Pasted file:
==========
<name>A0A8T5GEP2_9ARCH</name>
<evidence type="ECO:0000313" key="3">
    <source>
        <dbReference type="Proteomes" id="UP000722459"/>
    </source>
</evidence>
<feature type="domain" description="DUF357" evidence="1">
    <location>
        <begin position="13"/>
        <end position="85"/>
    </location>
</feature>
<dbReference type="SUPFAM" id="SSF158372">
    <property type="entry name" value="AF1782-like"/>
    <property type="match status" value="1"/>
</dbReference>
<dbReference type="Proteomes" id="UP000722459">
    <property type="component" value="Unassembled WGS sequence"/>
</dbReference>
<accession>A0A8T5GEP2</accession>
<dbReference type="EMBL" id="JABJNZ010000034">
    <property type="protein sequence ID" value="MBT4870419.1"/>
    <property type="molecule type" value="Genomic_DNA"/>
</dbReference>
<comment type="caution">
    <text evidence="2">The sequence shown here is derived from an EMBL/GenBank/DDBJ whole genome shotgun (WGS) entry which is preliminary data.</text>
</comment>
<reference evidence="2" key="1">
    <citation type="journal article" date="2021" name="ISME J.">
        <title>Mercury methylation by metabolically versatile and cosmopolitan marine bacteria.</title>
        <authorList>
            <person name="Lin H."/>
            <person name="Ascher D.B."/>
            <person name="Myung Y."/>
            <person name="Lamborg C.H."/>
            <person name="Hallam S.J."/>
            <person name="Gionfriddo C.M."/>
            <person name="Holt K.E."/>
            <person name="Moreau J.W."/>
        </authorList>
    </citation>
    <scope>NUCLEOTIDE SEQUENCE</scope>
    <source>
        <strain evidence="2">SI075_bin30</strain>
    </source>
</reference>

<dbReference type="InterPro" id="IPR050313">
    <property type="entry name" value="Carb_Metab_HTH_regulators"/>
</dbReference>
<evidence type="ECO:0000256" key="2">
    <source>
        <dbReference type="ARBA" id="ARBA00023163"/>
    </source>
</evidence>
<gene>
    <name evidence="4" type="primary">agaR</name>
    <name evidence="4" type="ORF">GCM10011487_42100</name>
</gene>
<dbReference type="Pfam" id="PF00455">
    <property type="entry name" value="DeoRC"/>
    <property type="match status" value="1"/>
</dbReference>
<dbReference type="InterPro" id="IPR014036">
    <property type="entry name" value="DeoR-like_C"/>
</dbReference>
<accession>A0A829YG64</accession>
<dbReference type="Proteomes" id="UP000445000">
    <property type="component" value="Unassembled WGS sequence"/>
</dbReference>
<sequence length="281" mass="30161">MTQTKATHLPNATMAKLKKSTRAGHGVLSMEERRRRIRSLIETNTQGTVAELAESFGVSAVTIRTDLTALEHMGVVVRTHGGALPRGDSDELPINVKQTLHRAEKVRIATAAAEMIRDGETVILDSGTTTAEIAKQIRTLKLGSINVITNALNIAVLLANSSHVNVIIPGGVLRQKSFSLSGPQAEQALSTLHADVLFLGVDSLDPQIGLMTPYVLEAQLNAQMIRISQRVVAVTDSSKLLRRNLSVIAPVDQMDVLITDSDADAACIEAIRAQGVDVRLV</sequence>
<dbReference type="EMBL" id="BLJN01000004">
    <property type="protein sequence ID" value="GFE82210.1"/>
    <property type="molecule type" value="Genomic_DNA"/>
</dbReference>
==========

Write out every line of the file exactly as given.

<name>A0A8T5GEP2_9ARCH</name>
<evidence type="ECO:0000313" key="3">
    <source>
        <dbReference type="Proteomes" id="UP000722459"/>
    </source>
</evidence>
<feature type="domain" description="DUF357" evidence="1">
    <location>
        <begin position="13"/>
        <end position="85"/>
    </location>
</feature>
<dbReference type="SUPFAM" id="SSF158372">
    <property type="entry name" value="AF1782-like"/>
    <property type="match status" value="1"/>
</dbReference>
<dbReference type="Proteomes" id="UP000722459">
    <property type="component" value="Unassembled WGS sequence"/>
</dbReference>
<accession>A0A8T5GEP2</accession>
<dbReference type="EMBL" id="JABJNZ010000034">
    <property type="protein sequence ID" value="MBT4870419.1"/>
    <property type="molecule type" value="Genomic_DNA"/>
</dbReference>
<comment type="caution">
    <text evidence="2">The sequence shown here is derived from an EMBL/GenBank/DDBJ whole genome shotgun (WGS) entry which is preliminary data.</text>
</comment>
<reference evidence="2" key="1">
    <citation type="journal article" date="2021" name="ISME J.">
        <title>Mercury methylation by metabolically versatile and cosmopolitan marine bacteria.</title>
        <authorList>
            <person name="Lin H."/>
            <person name="Ascher D.B."/>
            <person name="Myung Y."/>
            <person name="Lamborg C.H."/>
            <person name="Hallam S.J."/>
            <person name="Gionfriddo C.M."/>
            <person name="Holt K.E."/>
            <person name="Moreau J.W."/>
        </authorList>
    </citation>
    <scope>NUCLEOTIDE SEQUENCE</scope>
    <source>
        <strain evidence="2">SI075_bin30</strain>
    </source>
</reference>

<dbReference type="InterPro" id="IPR050313">
    <property type="entry name" value="Carb_Metab_HTH_regulators"/>
</dbReference>
<evidence type="ECO:0000256" key="2">
    <source>
        <dbReference type="ARBA" id="ARBA00023163"/>
    </source>
</evidence>
<gene>
    <name evidence="4" type="primary">agaR</name>
    <name evidence="4" type="ORF">GCM10011487_42100</name>
</gene>
<dbReference type="Pfam" id="PF00455">
    <property type="entry name" value="DeoRC"/>
    <property type="match status" value="1"/>
</dbReference>
<dbReference type="InterPro" id="IPR014036">
    <property type="entry name" value="DeoR-like_C"/>
</dbReference>
<accession>A0A829YG64</accession>
<dbReference type="Proteomes" id="UP000445000">
    <property type="component" value="Unassembled WGS sequence"/>
</dbReference>
<sequence length="281" mass="30161">MTQTKATHLPNATMAKLKKSTRAGHGVLSMEERRRRIRSLIETNTQGTVAELAESFGVSAVTIRTDLTALEHMGVVVRTHGGALPRGDSDELPINVKQTLHRAEKVRIATAAAEMIRDGETVILDSGTTTAEIAKQIRTLKLGSINVITNALNIAVLLANSSHVNVIIPGGVLRQKSFSLSGPQAEQALSTLHADVLFLGVDSLDPQIGLMTPYVLEAQLNAQMIRISQRVVAVTDSSKLLRRNLSVIAPVDQMDVLITDSDADAACIEAIRAQGVDVRLV</sequence>
<dbReference type="EMBL" id="BLJN01000004">
    <property type="protein sequence ID" value="GFE82210.1"/>
    <property type="molecule type" value="Genomic_DNA"/>
</dbReference>